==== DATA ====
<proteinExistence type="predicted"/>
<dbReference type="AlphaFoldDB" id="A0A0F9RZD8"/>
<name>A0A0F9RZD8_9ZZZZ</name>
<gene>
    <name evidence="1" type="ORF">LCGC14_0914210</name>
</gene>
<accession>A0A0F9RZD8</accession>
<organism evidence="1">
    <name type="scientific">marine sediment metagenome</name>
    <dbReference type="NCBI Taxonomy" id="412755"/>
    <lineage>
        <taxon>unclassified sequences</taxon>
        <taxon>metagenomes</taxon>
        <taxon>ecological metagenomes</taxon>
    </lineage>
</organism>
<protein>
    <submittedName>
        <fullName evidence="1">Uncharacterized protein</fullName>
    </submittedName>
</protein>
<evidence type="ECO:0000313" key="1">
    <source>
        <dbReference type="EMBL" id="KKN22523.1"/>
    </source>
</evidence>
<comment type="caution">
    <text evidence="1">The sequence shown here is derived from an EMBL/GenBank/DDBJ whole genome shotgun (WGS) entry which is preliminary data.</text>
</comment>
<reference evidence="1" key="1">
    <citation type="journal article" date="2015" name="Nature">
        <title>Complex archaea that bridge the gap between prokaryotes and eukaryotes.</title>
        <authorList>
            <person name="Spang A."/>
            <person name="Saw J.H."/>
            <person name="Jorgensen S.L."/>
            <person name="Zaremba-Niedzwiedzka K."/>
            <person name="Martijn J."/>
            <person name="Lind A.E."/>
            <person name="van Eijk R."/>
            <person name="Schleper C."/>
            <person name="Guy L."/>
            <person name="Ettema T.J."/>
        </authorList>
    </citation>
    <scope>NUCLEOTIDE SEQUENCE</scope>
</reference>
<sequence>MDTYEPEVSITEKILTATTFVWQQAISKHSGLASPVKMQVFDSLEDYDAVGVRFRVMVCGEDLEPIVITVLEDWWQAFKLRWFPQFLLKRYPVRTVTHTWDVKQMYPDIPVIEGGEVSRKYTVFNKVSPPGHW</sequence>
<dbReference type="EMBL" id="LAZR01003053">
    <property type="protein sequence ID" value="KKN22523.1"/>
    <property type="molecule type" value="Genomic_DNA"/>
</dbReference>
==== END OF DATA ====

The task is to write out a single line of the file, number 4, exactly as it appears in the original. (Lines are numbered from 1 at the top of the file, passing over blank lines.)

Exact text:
<gene>